The report was conducted by Herbert Thompson of Security Innovation Inc. (a Microsoft certified partner) and entitled "Reliability: Analyzing Solution Business Needs Change."
The full report can be viewed here in PDF format.
In a company Weblog posting, Novell Senior Manager of Public Relations Kevan Barney said the report "aims to confuse the market about the value of Linux and downplay the various reliability, security and TCO issues Windows users are facing."
"Independent studies regularly credit Linux in general, and SUSE Linux in particular, [with being] secure, reliable, supported platforms that customers can leverage today to gain greater flexibility, performance and value in the IT infrastructure," Barney said in the blog posting.
Interestingly, Thompson also made clear that neither the study nor its findings are final or conclusive, but are rather a starting point for further work.
"The sample, although too small to provide conclusive statistical comparisons, illustrates the methodology and begins to shed light on some key model differences between the platforms," Thompson said.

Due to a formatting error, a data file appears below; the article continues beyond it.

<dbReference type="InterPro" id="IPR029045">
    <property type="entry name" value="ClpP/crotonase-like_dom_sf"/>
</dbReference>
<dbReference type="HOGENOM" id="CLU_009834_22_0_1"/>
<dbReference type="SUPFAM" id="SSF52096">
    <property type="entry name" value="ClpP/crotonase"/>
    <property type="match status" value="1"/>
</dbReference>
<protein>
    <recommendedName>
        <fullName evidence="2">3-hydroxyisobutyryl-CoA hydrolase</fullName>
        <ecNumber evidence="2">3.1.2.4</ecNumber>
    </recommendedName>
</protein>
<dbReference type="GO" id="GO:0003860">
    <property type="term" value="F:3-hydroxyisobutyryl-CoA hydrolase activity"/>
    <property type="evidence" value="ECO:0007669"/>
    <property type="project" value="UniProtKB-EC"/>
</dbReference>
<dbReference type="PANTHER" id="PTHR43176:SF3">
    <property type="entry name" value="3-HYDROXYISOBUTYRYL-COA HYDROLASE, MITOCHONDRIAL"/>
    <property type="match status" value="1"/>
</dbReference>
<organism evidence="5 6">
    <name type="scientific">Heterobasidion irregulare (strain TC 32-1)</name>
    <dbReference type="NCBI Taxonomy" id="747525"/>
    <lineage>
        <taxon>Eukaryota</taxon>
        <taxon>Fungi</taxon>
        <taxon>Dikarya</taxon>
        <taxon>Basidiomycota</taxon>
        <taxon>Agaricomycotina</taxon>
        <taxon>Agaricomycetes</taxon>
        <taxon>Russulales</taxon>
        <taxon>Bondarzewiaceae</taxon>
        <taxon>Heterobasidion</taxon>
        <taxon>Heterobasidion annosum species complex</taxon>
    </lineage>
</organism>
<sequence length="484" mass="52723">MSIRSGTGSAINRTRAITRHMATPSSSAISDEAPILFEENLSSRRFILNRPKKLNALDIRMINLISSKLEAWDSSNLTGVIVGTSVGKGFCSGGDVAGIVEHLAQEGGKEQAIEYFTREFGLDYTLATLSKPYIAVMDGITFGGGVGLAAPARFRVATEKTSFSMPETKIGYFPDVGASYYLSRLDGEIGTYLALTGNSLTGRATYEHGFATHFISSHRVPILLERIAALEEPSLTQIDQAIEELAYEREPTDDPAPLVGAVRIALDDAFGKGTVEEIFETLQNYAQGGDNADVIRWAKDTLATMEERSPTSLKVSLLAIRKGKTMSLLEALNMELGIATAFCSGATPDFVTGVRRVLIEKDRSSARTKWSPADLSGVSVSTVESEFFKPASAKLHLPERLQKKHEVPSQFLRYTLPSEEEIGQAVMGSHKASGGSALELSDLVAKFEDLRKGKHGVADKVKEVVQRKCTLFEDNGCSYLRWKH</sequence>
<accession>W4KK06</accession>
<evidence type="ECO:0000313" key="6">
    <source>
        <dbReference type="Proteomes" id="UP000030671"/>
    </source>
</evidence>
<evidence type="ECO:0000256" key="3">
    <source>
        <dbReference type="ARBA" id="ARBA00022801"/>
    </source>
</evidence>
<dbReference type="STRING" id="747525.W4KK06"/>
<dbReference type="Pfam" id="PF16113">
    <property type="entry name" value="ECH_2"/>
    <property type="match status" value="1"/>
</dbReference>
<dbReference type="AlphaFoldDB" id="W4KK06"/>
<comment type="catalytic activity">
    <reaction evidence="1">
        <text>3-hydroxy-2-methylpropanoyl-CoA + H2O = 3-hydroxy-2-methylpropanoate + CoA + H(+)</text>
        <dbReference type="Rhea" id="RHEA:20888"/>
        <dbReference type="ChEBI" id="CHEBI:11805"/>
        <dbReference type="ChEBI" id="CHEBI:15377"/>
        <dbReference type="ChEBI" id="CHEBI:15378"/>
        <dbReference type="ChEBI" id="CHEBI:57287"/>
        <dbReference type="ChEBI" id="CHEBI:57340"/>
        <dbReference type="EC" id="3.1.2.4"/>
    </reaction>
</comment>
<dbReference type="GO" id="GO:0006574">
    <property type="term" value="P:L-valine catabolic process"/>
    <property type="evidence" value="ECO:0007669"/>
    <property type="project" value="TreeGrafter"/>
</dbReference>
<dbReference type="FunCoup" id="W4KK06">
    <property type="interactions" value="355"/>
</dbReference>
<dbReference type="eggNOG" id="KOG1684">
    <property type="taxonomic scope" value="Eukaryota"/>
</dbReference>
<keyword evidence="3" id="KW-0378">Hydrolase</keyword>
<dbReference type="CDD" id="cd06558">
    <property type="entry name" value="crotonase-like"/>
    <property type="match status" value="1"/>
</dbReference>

"A welcomed next step would be a more expansive study based on this foundational methodology with a larger sample size, additional business requirement scenarios and that looks at a wide array of platforms," he said.
With regard to several points made in the study, Barney said Linux customers who used Novell-certified solutions did not have the interoperability problems suggested by Thompson.
"Novell is continually adding to its list of more than 700 ISVs with more than 1,800 products certified and ready. It is just a matter of time until the issue of Linux interoperability with third-party proprietary applications disappears," he said.
But Windows will continue to face major security problems, with customers suffering the financial consequences, as long as Windows is not re-architected and made more modular, Barney said.
The number of patches created to fix security vulnerabilities and other bugs also could not reliably be compared between operating systems that are as different as Microsoft Windows and SUSE Linux Enterprise Server, he said.
"In contrast to Windows, Linux distributions come with a vast number of packages for services, middleware and software, not just with the operating system and its management framework," Barney said.